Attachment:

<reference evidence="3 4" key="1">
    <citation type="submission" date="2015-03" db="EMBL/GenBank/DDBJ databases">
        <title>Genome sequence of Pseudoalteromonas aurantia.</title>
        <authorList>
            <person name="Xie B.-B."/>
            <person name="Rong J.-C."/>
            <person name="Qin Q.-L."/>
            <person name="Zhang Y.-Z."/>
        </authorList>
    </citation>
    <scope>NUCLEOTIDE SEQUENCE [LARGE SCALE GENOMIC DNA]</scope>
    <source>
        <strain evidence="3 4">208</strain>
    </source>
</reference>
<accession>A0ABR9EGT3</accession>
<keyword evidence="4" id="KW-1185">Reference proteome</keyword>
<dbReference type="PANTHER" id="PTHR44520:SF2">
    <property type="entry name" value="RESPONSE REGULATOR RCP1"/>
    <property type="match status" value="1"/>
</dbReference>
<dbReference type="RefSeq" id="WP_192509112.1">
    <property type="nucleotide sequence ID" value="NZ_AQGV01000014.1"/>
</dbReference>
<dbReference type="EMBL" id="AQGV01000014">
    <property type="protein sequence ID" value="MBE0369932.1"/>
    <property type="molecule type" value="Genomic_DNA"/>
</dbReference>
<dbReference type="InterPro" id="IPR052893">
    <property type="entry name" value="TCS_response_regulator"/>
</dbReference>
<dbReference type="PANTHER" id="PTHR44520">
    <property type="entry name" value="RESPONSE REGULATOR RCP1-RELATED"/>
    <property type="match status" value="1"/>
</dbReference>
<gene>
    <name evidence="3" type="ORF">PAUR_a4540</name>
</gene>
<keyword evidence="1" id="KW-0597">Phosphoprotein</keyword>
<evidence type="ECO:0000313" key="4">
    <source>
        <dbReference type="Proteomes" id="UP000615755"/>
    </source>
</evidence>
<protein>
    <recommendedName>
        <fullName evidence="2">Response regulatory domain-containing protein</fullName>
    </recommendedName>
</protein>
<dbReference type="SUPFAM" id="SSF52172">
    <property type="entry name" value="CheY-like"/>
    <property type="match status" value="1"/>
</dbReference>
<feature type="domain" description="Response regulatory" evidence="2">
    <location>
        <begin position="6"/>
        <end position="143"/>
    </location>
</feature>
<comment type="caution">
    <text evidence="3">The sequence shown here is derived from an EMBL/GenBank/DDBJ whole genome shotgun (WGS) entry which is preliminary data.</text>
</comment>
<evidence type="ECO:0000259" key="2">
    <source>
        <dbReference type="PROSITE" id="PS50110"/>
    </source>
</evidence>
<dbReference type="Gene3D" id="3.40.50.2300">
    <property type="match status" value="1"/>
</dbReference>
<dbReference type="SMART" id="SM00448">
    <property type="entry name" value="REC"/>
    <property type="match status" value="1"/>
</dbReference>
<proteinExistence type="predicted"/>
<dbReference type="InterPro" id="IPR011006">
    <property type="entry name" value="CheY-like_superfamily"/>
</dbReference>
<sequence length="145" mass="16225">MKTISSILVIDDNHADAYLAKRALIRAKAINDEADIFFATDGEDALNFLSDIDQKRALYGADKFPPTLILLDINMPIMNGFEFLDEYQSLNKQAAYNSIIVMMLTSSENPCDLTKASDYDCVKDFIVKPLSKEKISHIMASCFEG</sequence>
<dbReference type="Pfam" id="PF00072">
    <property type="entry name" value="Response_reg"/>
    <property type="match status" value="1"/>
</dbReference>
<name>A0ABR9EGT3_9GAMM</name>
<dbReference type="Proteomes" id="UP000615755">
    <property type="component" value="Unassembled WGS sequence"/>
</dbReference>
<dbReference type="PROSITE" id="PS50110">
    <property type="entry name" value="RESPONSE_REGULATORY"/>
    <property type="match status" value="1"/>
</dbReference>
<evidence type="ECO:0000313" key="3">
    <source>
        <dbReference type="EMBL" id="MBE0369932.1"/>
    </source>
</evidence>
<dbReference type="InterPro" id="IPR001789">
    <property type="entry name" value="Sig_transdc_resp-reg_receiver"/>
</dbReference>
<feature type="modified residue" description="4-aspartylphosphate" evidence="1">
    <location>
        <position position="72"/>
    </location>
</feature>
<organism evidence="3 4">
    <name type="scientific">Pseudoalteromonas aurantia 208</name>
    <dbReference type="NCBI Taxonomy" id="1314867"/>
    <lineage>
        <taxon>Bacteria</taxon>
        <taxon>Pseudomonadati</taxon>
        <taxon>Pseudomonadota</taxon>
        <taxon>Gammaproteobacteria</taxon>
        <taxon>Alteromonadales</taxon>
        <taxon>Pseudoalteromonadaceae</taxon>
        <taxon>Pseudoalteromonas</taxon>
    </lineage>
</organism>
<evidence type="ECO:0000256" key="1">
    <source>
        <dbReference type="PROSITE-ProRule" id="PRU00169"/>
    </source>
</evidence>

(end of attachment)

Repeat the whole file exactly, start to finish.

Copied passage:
<reference evidence="3 4" key="1">
    <citation type="submission" date="2015-03" db="EMBL/GenBank/DDBJ databases">
        <title>Genome sequence of Pseudoalteromonas aurantia.</title>
        <authorList>
            <person name="Xie B.-B."/>
            <person name="Rong J.-C."/>
            <person name="Qin Q.-L."/>
            <person name="Zhang Y.-Z."/>
        </authorList>
    </citation>
    <scope>NUCLEOTIDE SEQUENCE [LARGE SCALE GENOMIC DNA]</scope>
    <source>
        <strain evidence="3 4">208</strain>
    </source>
</reference>
<accession>A0ABR9EGT3</accession>
<keyword evidence="4" id="KW-1185">Reference proteome</keyword>
<dbReference type="PANTHER" id="PTHR44520:SF2">
    <property type="entry name" value="RESPONSE REGULATOR RCP1"/>
    <property type="match status" value="1"/>
</dbReference>
<dbReference type="RefSeq" id="WP_192509112.1">
    <property type="nucleotide sequence ID" value="NZ_AQGV01000014.1"/>
</dbReference>
<dbReference type="EMBL" id="AQGV01000014">
    <property type="protein sequence ID" value="MBE0369932.1"/>
    <property type="molecule type" value="Genomic_DNA"/>
</dbReference>
<dbReference type="InterPro" id="IPR052893">
    <property type="entry name" value="TCS_response_regulator"/>
</dbReference>
<dbReference type="PANTHER" id="PTHR44520">
    <property type="entry name" value="RESPONSE REGULATOR RCP1-RELATED"/>
    <property type="match status" value="1"/>
</dbReference>
<gene>
    <name evidence="3" type="ORF">PAUR_a4540</name>
</gene>
<keyword evidence="1" id="KW-0597">Phosphoprotein</keyword>
<evidence type="ECO:0000313" key="4">
    <source>
        <dbReference type="Proteomes" id="UP000615755"/>
    </source>
</evidence>
<protein>
    <recommendedName>
        <fullName evidence="2">Response regulatory domain-containing protein</fullName>
    </recommendedName>
</protein>
<dbReference type="SUPFAM" id="SSF52172">
    <property type="entry name" value="CheY-like"/>
    <property type="match status" value="1"/>
</dbReference>
<feature type="domain" description="Response regulatory" evidence="2">
    <location>
        <begin position="6"/>
        <end position="143"/>
    </location>
</feature>
<comment type="caution">
    <text evidence="3">The sequence shown here is derived from an EMBL/GenBank/DDBJ whole genome shotgun (WGS) entry which is preliminary data.</text>
</comment>
<evidence type="ECO:0000259" key="2">
    <source>
        <dbReference type="PROSITE" id="PS50110"/>
    </source>
</evidence>
<dbReference type="Gene3D" id="3.40.50.2300">
    <property type="match status" value="1"/>
</dbReference>
<dbReference type="SMART" id="SM00448">
    <property type="entry name" value="REC"/>
    <property type="match status" value="1"/>
</dbReference>
<proteinExistence type="predicted"/>
<dbReference type="InterPro" id="IPR011006">
    <property type="entry name" value="CheY-like_superfamily"/>
</dbReference>
<sequence length="145" mass="16225">MKTISSILVIDDNHADAYLAKRALIRAKAINDEADIFFATDGEDALNFLSDIDQKRALYGADKFPPTLILLDINMPIMNGFEFLDEYQSLNKQAAYNSIIVMMLTSSENPCDLTKASDYDCVKDFIVKPLSKEKISHIMASCFEG</sequence>
<dbReference type="Pfam" id="PF00072">
    <property type="entry name" value="Response_reg"/>
    <property type="match status" value="1"/>
</dbReference>
<name>A0ABR9EGT3_9GAMM</name>
<dbReference type="Proteomes" id="UP000615755">
    <property type="component" value="Unassembled WGS sequence"/>
</dbReference>
<dbReference type="PROSITE" id="PS50110">
    <property type="entry name" value="RESPONSE_REGULATORY"/>
    <property type="match status" value="1"/>
</dbReference>
<evidence type="ECO:0000313" key="3">
    <source>
        <dbReference type="EMBL" id="MBE0369932.1"/>
    </source>
</evidence>
<dbReference type="InterPro" id="IPR001789">
    <property type="entry name" value="Sig_transdc_resp-reg_receiver"/>
</dbReference>
<feature type="modified residue" description="4-aspartylphosphate" evidence="1">
    <location>
        <position position="72"/>
    </location>
</feature>
<organism evidence="3 4">
    <name type="scientific">Pseudoalteromonas aurantia 208</name>
    <dbReference type="NCBI Taxonomy" id="1314867"/>
    <lineage>
        <taxon>Bacteria</taxon>
        <taxon>Pseudomonadati</taxon>
        <taxon>Pseudomonadota</taxon>
        <taxon>Gammaproteobacteria</taxon>
        <taxon>Alteromonadales</taxon>
        <taxon>Pseudoalteromonadaceae</taxon>
        <taxon>Pseudoalteromonas</taxon>
    </lineage>
</organism>
<evidence type="ECO:0000256" key="1">
    <source>
        <dbReference type="PROSITE-ProRule" id="PRU00169"/>
    </source>
</evidence>